The most common adverse reaction reported by users of zafirlukast is headache. A rare side effect known as Churg-Strauss syndrome has been reported in several patients. This syndrome consists of fever, muscle pain, high white cell count with an increased eosinophil fraction, pulmonary infiltrates, and cardiomyopathy. Persons who have had oral corticosteroids discontinued after initiating zafirlukast seem susceptible. The withdrawal of zafirlukast and reinstitution of corticosteroids helps resolve this syndrome (Weiland, 1998).

Montelukast (Singulair[R]). This is also a potent, highly selective leukotriene receptor blocker which exerts activity in the bronchiole. This oral agent is administered in 10 mg tablets for adults and children 6 years of age and older. The agent is available in 5 mg chewable tablets which are convenient for children. It is not affected by food ingestion, another advantage for use in children (Medical Economics, 1999). There are no extensive drug interactions reported for montelukast. Side effects are significantly less common with montelukast than other leukotriene antagonists.

Zileuton (Zyflo[R]). This leukotriene antagonist works by inhibiting the enzyme, 5-lipoxygenase, in the biochemical pathway of inflammation (see Figure 1). This agent inhibits the synthesis of leukotrienes. It is available as oral 600 mg tablets recommended 4 times a day in adults and children 12 years of age and older. This drug requires more frequent dosage and can be taken with food. Nurses can recommend patients take this medication at meals and at bedtime. The drug is metabolized by the liver and can cause elevation of liver enzymes. The patient should be advised about the need for frequent monitoring of liver enzymes.

There are significant drug interactions with zileuton. Zileuton can potentiate the anticoagulant effect of warfarin, making cautious monitoring of prothrombin time necessary. Zileuton can also potentiate effects of propranolol, thereby enhancing beta adrenergic blockade causing a drop in heart rate. Theophylline levels are enhanced by zileuton, thus making it necessary to decrease the dosage of theophylline in patients. Terfenadine clearance is reduced when zileuton is adminstered concurrently. Co-administration of terfenadine and zileuton are not recommended (Medical Economics, 1999). The most common side effects when taking zileuton are nausea and indigestion.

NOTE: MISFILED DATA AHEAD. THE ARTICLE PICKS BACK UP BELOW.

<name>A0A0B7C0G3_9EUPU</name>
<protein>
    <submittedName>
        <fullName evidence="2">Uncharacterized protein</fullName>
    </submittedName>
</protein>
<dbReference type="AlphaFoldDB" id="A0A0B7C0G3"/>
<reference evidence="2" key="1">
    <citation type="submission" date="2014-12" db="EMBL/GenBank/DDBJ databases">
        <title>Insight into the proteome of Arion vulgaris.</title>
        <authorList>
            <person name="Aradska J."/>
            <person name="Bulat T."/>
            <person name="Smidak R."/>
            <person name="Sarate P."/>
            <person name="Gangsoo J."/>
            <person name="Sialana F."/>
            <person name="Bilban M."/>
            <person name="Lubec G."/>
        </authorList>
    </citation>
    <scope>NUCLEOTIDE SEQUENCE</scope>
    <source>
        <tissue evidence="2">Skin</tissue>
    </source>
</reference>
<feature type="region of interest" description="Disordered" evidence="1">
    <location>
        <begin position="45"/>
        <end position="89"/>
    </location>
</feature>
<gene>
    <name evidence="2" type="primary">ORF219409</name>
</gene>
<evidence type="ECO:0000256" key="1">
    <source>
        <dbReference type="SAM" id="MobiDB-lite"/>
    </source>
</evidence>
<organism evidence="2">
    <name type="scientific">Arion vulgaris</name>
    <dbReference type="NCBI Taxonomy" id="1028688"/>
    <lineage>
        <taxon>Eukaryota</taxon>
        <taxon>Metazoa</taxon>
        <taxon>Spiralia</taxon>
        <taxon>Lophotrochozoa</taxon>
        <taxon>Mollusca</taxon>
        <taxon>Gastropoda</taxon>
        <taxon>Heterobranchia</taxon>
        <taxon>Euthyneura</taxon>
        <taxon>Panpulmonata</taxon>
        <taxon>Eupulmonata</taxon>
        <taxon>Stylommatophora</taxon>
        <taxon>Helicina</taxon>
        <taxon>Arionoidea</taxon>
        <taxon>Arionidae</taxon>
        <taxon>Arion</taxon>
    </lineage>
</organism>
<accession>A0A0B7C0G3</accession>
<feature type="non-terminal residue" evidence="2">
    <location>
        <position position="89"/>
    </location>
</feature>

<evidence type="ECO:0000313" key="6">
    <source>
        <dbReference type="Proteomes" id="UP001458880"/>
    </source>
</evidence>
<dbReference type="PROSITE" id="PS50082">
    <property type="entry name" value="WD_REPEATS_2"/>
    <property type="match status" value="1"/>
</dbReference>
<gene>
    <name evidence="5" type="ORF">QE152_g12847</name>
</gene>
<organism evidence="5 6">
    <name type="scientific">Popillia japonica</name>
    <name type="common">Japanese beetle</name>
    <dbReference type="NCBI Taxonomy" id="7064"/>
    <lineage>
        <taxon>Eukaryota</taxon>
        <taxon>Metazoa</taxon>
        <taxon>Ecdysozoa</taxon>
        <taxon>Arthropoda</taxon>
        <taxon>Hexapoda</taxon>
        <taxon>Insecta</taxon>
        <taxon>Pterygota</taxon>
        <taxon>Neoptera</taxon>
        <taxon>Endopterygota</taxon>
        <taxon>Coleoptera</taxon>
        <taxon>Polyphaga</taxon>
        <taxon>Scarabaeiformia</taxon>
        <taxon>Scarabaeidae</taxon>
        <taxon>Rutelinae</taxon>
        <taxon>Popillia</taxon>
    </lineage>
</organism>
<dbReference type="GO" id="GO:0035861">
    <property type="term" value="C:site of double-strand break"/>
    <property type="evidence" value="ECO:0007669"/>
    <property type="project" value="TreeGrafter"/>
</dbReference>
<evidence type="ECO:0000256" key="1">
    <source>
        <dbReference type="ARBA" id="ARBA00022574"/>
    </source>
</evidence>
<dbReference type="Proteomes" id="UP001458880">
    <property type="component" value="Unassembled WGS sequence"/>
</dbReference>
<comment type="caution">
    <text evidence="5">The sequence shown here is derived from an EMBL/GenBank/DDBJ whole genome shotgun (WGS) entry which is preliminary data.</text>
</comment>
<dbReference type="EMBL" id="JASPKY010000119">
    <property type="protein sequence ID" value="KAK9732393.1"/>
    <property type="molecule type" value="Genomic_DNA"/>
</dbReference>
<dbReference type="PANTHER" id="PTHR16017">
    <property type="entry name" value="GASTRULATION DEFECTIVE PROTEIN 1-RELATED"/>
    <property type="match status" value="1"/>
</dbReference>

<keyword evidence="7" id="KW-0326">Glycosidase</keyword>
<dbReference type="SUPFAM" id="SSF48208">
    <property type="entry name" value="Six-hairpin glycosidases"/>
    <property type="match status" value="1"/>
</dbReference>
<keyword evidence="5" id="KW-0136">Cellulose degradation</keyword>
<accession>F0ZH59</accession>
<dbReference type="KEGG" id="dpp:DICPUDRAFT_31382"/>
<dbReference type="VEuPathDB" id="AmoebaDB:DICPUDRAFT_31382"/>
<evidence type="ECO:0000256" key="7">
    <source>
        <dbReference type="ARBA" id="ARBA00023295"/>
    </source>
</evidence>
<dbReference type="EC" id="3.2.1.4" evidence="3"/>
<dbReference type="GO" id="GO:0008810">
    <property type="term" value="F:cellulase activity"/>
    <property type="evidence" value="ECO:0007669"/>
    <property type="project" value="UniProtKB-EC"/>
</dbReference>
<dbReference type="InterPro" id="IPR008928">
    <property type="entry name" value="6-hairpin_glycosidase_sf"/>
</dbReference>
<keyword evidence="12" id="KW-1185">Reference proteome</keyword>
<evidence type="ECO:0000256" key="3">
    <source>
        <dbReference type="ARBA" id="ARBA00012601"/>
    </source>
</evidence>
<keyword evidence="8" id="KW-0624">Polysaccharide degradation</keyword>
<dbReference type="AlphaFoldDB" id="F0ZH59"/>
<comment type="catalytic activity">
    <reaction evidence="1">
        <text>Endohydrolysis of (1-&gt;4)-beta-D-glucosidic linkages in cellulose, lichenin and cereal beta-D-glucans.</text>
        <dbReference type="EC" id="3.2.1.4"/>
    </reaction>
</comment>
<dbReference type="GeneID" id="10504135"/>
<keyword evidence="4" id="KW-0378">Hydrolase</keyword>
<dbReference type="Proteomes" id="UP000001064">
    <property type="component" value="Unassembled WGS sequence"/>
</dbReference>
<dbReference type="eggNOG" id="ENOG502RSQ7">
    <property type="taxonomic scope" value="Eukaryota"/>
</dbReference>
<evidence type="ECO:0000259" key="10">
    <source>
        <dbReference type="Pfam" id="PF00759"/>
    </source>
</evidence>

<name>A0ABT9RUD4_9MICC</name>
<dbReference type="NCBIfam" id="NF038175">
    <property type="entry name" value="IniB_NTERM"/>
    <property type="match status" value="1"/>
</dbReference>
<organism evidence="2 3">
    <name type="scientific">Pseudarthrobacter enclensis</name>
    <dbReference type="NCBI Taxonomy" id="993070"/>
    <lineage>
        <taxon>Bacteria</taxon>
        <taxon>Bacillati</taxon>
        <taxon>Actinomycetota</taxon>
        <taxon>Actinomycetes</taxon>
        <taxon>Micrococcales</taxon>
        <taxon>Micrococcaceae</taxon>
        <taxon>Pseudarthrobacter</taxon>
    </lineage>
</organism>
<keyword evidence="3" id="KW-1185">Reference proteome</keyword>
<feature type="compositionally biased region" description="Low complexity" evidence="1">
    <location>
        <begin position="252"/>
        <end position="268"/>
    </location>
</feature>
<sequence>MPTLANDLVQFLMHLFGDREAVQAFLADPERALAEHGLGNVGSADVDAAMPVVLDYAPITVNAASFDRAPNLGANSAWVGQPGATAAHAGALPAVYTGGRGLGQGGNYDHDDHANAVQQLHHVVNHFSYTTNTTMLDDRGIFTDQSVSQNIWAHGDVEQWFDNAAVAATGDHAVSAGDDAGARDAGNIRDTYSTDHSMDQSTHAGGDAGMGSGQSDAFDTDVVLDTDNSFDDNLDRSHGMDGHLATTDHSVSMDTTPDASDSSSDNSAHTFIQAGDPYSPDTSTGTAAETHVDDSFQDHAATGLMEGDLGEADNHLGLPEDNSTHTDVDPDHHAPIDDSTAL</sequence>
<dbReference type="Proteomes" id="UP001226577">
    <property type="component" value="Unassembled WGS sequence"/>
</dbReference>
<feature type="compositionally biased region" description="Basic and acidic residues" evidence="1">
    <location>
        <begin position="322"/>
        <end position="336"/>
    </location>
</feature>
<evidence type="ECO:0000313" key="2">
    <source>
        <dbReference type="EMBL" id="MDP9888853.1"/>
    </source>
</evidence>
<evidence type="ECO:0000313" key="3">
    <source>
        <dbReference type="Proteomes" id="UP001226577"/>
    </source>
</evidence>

Leukotriene antagonists are a new class of oral, nonsteroidal, antiinflammatory agents with bronchodilating effects well suited for persons with chronic persistent asthma. These agents are not meant to replace corticosteroids, which play a critical role in treating asthma. Leukotriene antagonists are complementary agents which have synergism with beta 2 agonists and may have a "corticosteroid-sparing" effect. By inhibiting inflammatory mediators, leukotriene antagonists provide another mechanism for control of asthma different from corticosteroids. These are prophylactic medications which are designed to prevent "asthma attacks" before they start. All the agents are oral medications with superior compliance over inhaler-delivered drugs.

Patients started on leuk-otriene antagonists must understand that these medications only work if used daily, regardless of symptoms. These are not drugs that can quickly relieve an acute "asthma attack." Most experts do not recommend the use of leukotriene antagonists as monotherapy. For the majority of patients, leukotriene antagonists work in conjunction with their usual asthma medications, not in place of them. The chewable form, montelukast, is a particularly advantageous asthma control medication for children.


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Teri Caprlotti, MSN, CRNP, DO, is Clinical Assistant Professor, Villanova University, Villanova, PA
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Author:Capriotti, Teri
Publication:MedSurg Nursing
Date:Oct 1, 1999